A close call, flipping the grass and gone in 30 seconds
It was an eventful week of fishing over the past seven days. Weather changes and boaters were major factors. We had two larger tournaments this past weekend, so it was take-a-number-and-wait-to-fish in most places during the day. Adding to that the Coosa River was full of boaters.
I did witness one of the tournament anglers almost flipping his boat over on Saturday. He had hit a series of waves from a couple of pleasure boaters going at full speed and almost lost it. He managed to get control of the boat and continued on. The moral of the story is that all of us, fishermen and pleasure boaters alike, need to be aware of each other while enjoying our waters. I myself was turning into a cove at idle speed when a ski boat came between me and where I was going without ever slowing down. Granted, boats don’t have blinkers, but my boat was turned going into the cove. So, everyone needs to pay attention, especially since this is Memorial Day weekend and the lake will be full through Monday. Let’s show each other some respect and manners on the lake this holiday weekend.
Fishing for me this week was a mixed bag, catching few fish one way then another. The majority of the better fish appear to be being caught flipping the grass. I did catch several on my favorite frog lure.
During the Tuesday evening tournament, I missed an opportunity when a bigger fish than I had in the livewell became unbuttoned. One of my former students at Ragland High, Derick Smith (who is serving in the U.S. Army), was my partner this past week. We landed around seven pounds of fish, and the upgrade could have helped us get close to the money. But we did not weigh in. Instead, we took it to the house to shoot the bull and eat a bite. Still, we enjoyed the evening, and it is always good to see my former students and basketball players and find out how they are doing. Derick happens to be stationed in Anniston, so we stay in touch and fish from time to time. Derick is a quality net man.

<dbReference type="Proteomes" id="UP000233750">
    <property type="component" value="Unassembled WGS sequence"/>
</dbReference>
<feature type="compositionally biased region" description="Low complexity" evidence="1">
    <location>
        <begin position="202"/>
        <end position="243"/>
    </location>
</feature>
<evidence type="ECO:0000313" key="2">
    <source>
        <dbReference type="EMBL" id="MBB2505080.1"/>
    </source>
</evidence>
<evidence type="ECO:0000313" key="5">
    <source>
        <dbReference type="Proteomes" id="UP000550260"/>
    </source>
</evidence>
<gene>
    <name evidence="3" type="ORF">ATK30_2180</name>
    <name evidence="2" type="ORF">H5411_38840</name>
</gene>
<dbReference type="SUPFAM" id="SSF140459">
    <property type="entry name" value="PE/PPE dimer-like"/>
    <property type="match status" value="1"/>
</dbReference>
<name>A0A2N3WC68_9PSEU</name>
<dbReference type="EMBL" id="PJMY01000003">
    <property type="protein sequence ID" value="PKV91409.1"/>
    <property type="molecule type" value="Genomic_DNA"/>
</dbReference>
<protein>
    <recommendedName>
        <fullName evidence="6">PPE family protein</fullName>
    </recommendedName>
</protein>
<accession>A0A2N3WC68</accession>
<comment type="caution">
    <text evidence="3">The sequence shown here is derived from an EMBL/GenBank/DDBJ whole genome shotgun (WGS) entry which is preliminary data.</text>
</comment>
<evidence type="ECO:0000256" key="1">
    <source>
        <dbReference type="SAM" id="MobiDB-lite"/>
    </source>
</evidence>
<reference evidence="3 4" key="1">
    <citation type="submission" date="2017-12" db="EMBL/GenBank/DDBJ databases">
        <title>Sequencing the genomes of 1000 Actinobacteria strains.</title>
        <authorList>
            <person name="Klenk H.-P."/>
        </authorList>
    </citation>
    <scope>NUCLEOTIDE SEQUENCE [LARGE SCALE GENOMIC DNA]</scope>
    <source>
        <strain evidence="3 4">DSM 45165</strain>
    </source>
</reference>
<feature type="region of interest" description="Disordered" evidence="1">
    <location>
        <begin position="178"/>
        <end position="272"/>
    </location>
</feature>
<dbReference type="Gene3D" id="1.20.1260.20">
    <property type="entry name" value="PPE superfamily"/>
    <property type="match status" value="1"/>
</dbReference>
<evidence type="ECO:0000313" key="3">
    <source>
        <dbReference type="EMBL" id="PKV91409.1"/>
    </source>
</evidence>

The bass bite should continue to improve as the weather stabilizes with an early summer pattern. The grass seems to be the key; you just have to find the right stretches of it to do any good. Smaller fish have been caught on some of the points. I could use a report from upriver if anyone would care to pass that along that information.
My fishing days were shortened this past week with the weather and babysitting, but I enjoyed the days that I was able to get out there. Right now, I’m still doing way more casting and driving than catching. Quite frankly, I’m not sure if I could get a bite in the bass pro aquarium. I did, however, catch a few more than two weeks ago, even with the rain-shortened fishing time. On the bright side, I didn’t fall in the water or lose a rod, which is a positive thing considering the way things have been in Bergen Town.
Speaking of which, I’m reminded of fishing alone in a tournament last year. In a 30-second span, I had a 5-pound fish steal my rod as I tried to grab it. As the fish slipped out of my wet hands, I broke my $100 Duckett rod with my knee. So in that short span I lost big fish and a rod and reel while breaking another. Compared to that fiasco, it has been a good week.
Remember to get out and wet a hook Be safe on the water this Memorial Day weekend and remember why we observe this holiday.
The 35-boat Tuesday evening tournaments results were: Lynn and Sticks, first place, 9.83 pounds and big fish of 4.7-pounds; Terry Tucker, second place with 8.6 pounds; Jeff Cannon, third place with 8.25 pounds.
The 27-boat Wednesday evening tournaments re-sults were: Jeff Cannon, first place with 9.73 pounds and big fish of 5.18 pounds; Phillip and Billy, second place with 8.06 pounds; and Lynn Johnson, third place with 7.03 pounds.
Marty Dixon is a 1982 Sardis High School graduate and retired high school educator and coach. He was head coach of the Gadsden State women’s basketball team from 2015 to 2019. He and his wife Texann live in Gadsden. He can be contacted at firstname.lastname@example.org and the Neely Henry Bass Fishing page on Facebook.